By Therese Jastrzebski
Since its inception in 2006, Twitter has become a mainstay of the social media landscape.
Today marked another benchmark for the company – it went public.
Twitter has morphed from short, silly status postings to a tool for easily spreading information, Rhonda McEwan, assistant professor at the Institute of Communication and Culture at the University of Toronto told Humber News.
“It’s short, and people feel like it’s really like a microblog and because of the followers you can actually amass an audience who is interested in some particular nano slice that you enjoy discussing,” said McEwan.
The important factor may not be the impact Twitter has had on social media, but the impact Twitter has had in the lives of the users and companies, Randall Craig, president of 108 ideaspace and author of The Everything Guide to Starting an Online Business, told Humber News.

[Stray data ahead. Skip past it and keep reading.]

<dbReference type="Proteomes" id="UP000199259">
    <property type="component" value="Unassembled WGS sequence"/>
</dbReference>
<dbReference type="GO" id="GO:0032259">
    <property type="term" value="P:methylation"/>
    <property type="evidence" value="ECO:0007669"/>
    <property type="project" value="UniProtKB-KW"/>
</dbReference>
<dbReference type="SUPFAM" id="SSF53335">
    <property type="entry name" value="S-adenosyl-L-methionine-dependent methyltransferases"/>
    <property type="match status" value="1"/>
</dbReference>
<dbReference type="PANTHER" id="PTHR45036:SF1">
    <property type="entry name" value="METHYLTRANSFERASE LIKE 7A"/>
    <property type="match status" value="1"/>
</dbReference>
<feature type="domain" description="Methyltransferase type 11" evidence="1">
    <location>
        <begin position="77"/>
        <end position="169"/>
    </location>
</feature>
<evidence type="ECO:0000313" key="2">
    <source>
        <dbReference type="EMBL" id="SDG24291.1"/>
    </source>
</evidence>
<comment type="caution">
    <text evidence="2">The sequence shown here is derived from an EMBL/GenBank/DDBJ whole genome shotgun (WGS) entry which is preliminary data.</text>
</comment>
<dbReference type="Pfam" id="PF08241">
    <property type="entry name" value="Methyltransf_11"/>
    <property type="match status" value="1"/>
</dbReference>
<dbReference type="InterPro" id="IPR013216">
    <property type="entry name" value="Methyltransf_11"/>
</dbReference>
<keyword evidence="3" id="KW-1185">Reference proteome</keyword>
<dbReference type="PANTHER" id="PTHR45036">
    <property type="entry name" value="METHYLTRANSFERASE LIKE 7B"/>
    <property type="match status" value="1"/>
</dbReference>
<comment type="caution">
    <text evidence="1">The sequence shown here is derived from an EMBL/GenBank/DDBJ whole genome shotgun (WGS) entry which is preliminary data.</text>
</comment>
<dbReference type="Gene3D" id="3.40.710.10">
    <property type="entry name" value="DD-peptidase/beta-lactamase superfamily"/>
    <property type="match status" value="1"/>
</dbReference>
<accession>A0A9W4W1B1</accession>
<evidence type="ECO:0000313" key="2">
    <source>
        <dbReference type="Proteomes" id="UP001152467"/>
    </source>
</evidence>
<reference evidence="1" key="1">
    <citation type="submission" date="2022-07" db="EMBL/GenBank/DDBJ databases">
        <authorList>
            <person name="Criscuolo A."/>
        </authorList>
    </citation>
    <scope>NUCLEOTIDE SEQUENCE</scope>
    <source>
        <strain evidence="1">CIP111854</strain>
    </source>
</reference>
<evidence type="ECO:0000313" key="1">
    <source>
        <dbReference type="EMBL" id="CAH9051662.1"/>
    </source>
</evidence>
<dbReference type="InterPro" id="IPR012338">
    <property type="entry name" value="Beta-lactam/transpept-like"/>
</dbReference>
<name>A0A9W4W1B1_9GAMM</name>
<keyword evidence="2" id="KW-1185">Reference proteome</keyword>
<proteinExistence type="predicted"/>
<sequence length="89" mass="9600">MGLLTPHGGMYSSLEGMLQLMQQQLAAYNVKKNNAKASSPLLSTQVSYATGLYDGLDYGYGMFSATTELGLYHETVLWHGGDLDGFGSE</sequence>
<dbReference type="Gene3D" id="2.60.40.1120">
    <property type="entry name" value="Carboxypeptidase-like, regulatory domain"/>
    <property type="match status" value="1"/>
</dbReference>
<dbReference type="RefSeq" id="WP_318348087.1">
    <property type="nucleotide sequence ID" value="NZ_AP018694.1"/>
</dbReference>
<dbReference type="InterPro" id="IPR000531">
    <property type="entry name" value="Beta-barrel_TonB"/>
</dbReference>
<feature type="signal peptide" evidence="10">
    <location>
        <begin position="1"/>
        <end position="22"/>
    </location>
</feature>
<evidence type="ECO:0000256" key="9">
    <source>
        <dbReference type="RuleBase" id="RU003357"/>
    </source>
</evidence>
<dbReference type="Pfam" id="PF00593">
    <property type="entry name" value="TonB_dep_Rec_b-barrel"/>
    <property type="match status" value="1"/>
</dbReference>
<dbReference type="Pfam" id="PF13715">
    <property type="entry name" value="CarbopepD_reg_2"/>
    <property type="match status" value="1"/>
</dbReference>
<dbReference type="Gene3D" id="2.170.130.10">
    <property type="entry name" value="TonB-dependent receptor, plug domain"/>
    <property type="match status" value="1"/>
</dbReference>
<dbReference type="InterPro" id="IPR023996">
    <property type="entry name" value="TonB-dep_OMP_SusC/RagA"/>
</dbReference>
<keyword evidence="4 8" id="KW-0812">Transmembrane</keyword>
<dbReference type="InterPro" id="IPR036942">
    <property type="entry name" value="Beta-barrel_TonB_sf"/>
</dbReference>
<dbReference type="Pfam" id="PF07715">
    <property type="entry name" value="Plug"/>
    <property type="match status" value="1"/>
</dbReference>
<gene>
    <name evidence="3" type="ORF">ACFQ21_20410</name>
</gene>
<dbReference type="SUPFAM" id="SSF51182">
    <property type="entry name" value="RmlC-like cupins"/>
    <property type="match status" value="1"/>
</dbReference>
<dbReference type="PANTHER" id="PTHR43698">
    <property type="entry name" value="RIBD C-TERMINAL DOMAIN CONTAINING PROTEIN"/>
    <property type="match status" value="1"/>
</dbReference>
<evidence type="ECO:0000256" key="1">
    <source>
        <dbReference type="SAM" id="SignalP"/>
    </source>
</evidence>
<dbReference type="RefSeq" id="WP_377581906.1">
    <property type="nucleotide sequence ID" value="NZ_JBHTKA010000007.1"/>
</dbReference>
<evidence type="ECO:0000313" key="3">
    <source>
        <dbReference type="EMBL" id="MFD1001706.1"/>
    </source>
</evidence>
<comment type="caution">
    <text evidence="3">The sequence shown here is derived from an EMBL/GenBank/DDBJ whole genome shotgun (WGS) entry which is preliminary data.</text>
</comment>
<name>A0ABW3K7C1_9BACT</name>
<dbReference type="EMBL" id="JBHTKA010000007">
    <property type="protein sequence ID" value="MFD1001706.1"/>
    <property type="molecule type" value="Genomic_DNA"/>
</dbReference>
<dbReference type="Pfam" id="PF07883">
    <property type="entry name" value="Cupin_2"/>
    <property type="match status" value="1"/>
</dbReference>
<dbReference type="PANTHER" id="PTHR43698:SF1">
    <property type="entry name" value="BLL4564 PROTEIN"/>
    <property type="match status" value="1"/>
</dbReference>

“It allows those very, very short conversations that previously had to be wrapped in email or had to be wrapped into somewhere else,” said Craig.
“It’s exceptionally lightweight and it’s opened people up to a completely new way of communicating,” he said.
Twitter users don’t always pay attention to who is following them and that’s one of its pitfalls, said McEwan.
“In some sense it’s an imagined audience that you are speaking to with Twitter, so there are some things you might say within a particular community that is not appropriate for Twitter,” she said.
Media evolves with the people who are using it. Twitter will change in the future and it will be interesting to see how, McEwan said.
“I think following on the success of things like Instagram and Pinterest, I think we can look to see Twitter incorporating more visual modes of communication,” McEwan said.
High levels of retweets are one thing that can make a tweet significant, said McEwan, like when Barack Obama tweeted to announce his re-election on Nov. 6 2012.
Here is a look at some famous tweets throughout the platform’s history.